posted by cabingirl at 9:57 AM on July 27, 2007

Record the purr of your older cat. Play that purr sound very loud for the little kitty, and see if it provides it some comfort.

Also, record the kitten meowing now. Later, when he's older, he'll probably be fascinated with the sound (mine were).
posted by yesster at 10:13 AM on July 27, 2007

Assuming it's not a medical issue (which you should thoroughly rule out), this is attention seeking.

Your older cat should get all of your attention. The new kitten should get its attention from the older cat. If you are giving too much attention to the kitten, the older cat will distance itself from it (and you). Whereas if you force the kitten to go to older cat for attention, they will become buddies.

If you don't do this, at some point you will deeply regret giving into his demands for attention.
posted by desjardins at 10:46 AM on July 27, 2007

if you had a baby that never stopped crying, like NEVER, would you take it to the doctor?
posted by Salvatorparadise at 10:49 AM on July 27, 2007

I've had several cats and when they were kittens they all meowed constantly. I think kittens just meow all the damn time. They quiet down at about six months.

I will tell you this, however - play with his feet. Rub them and touch them constantly so he gets used to it - that way when he's older you can cut his nails if you need to. And he won't bite you if you try to pet his feet. bcause kitty feets r the softest evar.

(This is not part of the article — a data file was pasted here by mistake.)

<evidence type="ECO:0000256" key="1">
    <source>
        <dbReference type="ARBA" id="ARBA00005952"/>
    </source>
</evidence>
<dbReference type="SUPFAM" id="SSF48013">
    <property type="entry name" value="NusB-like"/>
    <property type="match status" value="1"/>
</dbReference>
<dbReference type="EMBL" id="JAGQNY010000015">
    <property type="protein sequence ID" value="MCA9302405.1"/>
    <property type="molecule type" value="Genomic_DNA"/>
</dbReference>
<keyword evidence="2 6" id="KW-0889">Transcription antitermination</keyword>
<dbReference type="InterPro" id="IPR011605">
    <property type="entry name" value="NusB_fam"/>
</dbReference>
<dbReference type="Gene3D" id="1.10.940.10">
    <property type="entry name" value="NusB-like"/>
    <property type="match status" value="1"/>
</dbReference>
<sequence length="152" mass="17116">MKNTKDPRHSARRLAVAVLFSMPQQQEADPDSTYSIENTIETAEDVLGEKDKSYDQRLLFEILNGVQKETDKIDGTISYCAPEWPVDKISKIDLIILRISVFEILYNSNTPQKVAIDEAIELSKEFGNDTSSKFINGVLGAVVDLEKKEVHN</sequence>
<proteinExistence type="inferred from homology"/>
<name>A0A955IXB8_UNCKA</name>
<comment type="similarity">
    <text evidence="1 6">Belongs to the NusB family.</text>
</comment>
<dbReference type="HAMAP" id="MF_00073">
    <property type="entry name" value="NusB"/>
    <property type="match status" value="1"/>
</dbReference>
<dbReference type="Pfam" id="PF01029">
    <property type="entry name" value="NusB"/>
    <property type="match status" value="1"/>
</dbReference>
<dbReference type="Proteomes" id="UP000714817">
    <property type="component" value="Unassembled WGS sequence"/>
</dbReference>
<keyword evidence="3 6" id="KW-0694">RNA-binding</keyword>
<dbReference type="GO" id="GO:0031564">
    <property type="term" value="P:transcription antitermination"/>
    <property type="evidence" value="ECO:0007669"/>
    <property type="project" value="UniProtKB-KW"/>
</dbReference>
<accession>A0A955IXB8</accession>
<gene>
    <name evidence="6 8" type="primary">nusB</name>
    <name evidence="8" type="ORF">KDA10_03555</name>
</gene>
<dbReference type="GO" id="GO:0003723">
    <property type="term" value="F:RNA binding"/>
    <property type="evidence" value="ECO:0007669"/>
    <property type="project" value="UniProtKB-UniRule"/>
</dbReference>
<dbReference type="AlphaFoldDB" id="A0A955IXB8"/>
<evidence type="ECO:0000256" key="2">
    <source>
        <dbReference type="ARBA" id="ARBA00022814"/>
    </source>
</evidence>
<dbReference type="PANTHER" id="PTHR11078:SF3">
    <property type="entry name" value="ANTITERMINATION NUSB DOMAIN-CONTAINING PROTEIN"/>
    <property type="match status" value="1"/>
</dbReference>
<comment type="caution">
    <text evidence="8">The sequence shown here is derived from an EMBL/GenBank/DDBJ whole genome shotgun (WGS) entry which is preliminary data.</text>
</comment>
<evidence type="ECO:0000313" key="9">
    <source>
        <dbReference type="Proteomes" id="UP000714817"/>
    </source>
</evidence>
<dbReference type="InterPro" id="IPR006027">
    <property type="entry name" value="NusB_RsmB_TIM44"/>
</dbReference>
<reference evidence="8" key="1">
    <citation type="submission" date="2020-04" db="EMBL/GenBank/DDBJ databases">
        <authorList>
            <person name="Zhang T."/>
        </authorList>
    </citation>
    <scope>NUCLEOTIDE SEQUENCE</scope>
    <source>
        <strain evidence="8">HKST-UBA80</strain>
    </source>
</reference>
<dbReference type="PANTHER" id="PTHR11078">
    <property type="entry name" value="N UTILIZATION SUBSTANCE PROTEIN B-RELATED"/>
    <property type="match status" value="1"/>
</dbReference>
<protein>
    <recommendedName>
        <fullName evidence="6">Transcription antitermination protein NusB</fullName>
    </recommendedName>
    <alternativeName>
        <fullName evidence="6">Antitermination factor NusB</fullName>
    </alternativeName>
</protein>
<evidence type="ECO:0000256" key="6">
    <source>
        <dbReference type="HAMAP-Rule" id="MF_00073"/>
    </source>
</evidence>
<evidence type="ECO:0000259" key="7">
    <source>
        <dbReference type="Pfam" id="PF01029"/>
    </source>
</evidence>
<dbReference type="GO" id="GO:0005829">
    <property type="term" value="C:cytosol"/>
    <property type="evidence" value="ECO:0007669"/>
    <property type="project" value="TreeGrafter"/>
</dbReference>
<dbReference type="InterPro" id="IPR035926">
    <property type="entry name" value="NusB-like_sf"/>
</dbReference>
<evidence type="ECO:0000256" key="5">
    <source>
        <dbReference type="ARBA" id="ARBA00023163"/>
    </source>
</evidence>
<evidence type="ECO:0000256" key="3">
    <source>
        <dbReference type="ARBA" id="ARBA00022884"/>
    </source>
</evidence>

posted by Baby_Balrog at 12:58 PM on July 27, 2007

My understanding, and personal experience, is that 'tuxedo cats' like yours are just chatty. My former roommate had a tuxedo kitten that would not shut up, ever. We decided to ignore him and let him meow it out, but it didn't work-- he actually went hoarse, and he still wouldn't stop. What ended up happening? He just grew out of it. I'm gonna guess the same will happen for you.
posted by BuddhaInABucket at 2:25 PM on July 27, 2007

First a vet visit. Then it is likely is just kitten behaviour. They talk a lot and he's very young. They usually grow out of it.

Another discipline tool is a lidded can (like a small peanut can) with rocks inside, if the spray bottle doesn't work. I have a maine coone that doesn't care about the spray bottle, but he hates the big rattling noise.

I had a wonderful tuxedo boy that loved to talk, it lessened from kittenhood, but he was always chatty. Not obnoxious, but nice actually.
posted by pywacket at 4:00 PM on July 27, 2007

If you think it is anxiety, you might talk to your vet about Feliway - We use it for an anxious cat and he seems much more relaxed.
posted by inquisitrix at 1:21 AM on July 28, 2007

I have an adult female who does this, and her brother does not. If I'm giving her really nice hard scratching on the back of the neck, she shuts up. Otherwise, it's a bloody litany. Some cats are just chatty.
posted by TeamBilly at 7:36 AM on July 28, 2007

I would suggest you watch his bowel movements. If it is too dark, almost brownish black, it means he is bleeding internally. Some meow to get attention or to get around, cats are blind when they are born. I had a kitten we saved from a dog's mouth and she would not stop meowing for days. We fed her, but she lost weight and before we could take her to the vet, she passed away. Keep an eye on his activity level, especially if you see it decreasing, his eating habits, and his bowel movements. If something seems awry, go to the vet.
posted by dnthomps at 5:27 AM on August 3, 2007